Oscar’s Gift Reading Guide: Day 6
To Make a Prairie Poem
“I stood in the center of a great sea of grass. Everywhere I looked I saw the buffalo grass and milkweed plants that Mr. Squirrel Coat had pointed out along our journey. Wheatgrass moved in waves with the breeze. I recognized yellow wild sunflowers and black-eyed Susan, the white flowers of wild garlic and the purple flowers of phlox.” ~ Oscar’s Gift: Planting Words with Oscar Micheaux
What is a prairie?
The prairie is vast but made up of small plants and animals, plain but dotted with points of brilliant color. As Emily Dickinson captured in her poem, “To make a prairie,” the prairie’s secret is its call to become one with it:
A prairie, or grassland ecosystem, is an area dominated by grasses, with plants and animals that have evolved together in a mutually dependent relationship. ~ Northern State University
To make a prairie
by Emily Dickinson
To make a prairie it takes a clover and one bee,
One clover, and a bee.
The revery alone will do,
If bees are few.
Revery: The condition of being lost in thought; state of absent-minded daydreaming
Visit these resources to learn more about prairies, then go to the writing prompt, below, to create your own prairie poem.
- From the Nature Conservancy: Nature in Art
- From Northern State University in Aberdeen, South Dakota: A webpage describes the different kinds of prairies in South Dakota, their ecosystem, how they were formed, why they are important, and efforts to build and conserve them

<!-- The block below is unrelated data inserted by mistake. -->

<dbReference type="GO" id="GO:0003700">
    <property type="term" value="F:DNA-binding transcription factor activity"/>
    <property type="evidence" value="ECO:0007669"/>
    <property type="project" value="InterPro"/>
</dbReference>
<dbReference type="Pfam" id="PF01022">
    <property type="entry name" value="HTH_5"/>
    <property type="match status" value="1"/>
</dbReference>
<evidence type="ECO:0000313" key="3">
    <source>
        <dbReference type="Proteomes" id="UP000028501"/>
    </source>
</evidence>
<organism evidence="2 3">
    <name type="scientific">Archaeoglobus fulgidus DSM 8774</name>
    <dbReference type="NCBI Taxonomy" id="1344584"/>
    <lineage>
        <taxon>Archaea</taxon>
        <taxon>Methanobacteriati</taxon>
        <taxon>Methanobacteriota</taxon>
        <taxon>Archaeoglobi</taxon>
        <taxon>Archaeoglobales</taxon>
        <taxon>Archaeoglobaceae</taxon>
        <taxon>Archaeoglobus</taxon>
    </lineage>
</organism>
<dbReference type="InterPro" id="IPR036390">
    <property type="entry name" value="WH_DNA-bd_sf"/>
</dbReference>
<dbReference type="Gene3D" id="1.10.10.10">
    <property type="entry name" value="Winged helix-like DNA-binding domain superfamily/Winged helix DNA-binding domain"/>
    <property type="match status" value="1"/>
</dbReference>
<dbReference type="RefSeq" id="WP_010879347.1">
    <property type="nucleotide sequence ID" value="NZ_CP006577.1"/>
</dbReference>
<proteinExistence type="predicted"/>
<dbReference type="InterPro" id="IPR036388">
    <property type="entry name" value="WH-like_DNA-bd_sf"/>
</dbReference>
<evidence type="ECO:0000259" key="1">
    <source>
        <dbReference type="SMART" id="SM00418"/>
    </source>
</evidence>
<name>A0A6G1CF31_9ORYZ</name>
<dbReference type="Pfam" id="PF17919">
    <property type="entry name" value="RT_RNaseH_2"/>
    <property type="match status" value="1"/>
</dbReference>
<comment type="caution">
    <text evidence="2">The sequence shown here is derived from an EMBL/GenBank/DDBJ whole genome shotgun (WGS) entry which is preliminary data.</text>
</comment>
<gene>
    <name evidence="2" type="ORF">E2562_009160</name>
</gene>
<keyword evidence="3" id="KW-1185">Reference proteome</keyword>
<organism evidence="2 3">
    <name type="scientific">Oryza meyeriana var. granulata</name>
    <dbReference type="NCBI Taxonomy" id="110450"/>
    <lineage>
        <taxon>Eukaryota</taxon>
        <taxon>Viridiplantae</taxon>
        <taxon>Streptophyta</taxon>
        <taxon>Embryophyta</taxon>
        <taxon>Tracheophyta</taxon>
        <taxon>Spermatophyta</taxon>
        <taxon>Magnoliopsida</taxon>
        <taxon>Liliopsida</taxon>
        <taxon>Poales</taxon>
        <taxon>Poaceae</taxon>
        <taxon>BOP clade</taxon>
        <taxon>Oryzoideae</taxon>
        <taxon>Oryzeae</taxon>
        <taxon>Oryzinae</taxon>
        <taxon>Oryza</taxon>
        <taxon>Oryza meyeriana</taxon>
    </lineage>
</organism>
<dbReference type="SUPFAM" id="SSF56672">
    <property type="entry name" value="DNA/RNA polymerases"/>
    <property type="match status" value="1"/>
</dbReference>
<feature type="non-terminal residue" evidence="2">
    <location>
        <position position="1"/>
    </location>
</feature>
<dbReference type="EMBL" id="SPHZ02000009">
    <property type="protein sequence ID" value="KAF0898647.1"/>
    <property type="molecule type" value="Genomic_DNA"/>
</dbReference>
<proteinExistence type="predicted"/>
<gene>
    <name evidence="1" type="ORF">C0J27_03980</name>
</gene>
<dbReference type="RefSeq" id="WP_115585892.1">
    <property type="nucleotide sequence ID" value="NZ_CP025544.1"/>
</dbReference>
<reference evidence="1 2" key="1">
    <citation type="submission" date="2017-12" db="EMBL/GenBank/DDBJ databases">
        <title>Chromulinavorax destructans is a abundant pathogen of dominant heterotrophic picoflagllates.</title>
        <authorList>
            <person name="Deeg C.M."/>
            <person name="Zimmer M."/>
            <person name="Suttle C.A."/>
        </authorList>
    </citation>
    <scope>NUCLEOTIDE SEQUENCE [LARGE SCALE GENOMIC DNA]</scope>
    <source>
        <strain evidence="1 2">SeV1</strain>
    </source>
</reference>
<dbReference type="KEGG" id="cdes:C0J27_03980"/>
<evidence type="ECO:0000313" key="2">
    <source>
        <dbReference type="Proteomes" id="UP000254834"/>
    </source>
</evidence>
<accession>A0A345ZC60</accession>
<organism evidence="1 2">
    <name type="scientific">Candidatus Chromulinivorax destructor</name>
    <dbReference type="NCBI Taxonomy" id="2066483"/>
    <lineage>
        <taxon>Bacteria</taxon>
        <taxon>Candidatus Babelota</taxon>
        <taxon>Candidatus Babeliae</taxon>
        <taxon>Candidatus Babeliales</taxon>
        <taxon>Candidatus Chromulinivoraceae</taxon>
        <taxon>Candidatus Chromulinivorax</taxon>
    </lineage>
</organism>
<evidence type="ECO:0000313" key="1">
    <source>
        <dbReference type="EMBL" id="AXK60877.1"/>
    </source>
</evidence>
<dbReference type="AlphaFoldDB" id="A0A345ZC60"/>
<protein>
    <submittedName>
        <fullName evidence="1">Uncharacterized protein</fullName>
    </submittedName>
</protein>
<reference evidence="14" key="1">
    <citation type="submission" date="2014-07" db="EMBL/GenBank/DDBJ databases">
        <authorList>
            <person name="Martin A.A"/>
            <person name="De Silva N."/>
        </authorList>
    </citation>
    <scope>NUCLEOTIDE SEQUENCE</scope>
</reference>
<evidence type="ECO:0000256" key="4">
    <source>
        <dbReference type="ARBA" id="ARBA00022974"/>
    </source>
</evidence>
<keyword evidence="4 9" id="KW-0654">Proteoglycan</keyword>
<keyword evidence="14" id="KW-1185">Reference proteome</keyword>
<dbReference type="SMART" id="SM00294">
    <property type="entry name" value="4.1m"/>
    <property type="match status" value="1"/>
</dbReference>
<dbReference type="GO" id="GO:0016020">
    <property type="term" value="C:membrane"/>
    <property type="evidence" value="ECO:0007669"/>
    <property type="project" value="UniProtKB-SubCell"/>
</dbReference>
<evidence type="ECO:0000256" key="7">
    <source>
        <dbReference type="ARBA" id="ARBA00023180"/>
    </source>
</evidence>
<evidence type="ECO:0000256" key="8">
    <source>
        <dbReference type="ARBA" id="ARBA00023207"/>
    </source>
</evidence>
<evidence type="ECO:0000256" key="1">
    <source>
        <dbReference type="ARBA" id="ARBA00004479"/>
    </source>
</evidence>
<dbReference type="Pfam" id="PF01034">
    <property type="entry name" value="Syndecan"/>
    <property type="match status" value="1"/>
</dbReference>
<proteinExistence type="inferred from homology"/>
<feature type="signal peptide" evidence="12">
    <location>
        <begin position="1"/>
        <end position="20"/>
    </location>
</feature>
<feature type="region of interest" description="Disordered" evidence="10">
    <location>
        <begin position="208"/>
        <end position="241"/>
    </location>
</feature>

- A child-friendly page from the Wisconsin Department of Natural Resources: What is a Prairie?
- From the Illinois State Museum: Prairie in Illinois.
- For more in-depth information, photos, and diagrams (from McDaniel College): Grasslands of the US
Writing Prompt: Use the Imagist Prairie Poem activity from the Illinois State Museum to write your own prairie poem. This is a well-written lesson plan with details instructions and student examples. (Note that the correct link for Outta Ray’s Head – The Poetry Page is http://home.cogeco.ca/~rayser3/poetry.htm, and the link for the sample prairie poem by a student at Gilert Lincus Elementary School in Vermont seems to be no longer active.)
Click HERE for the full Reading Guide.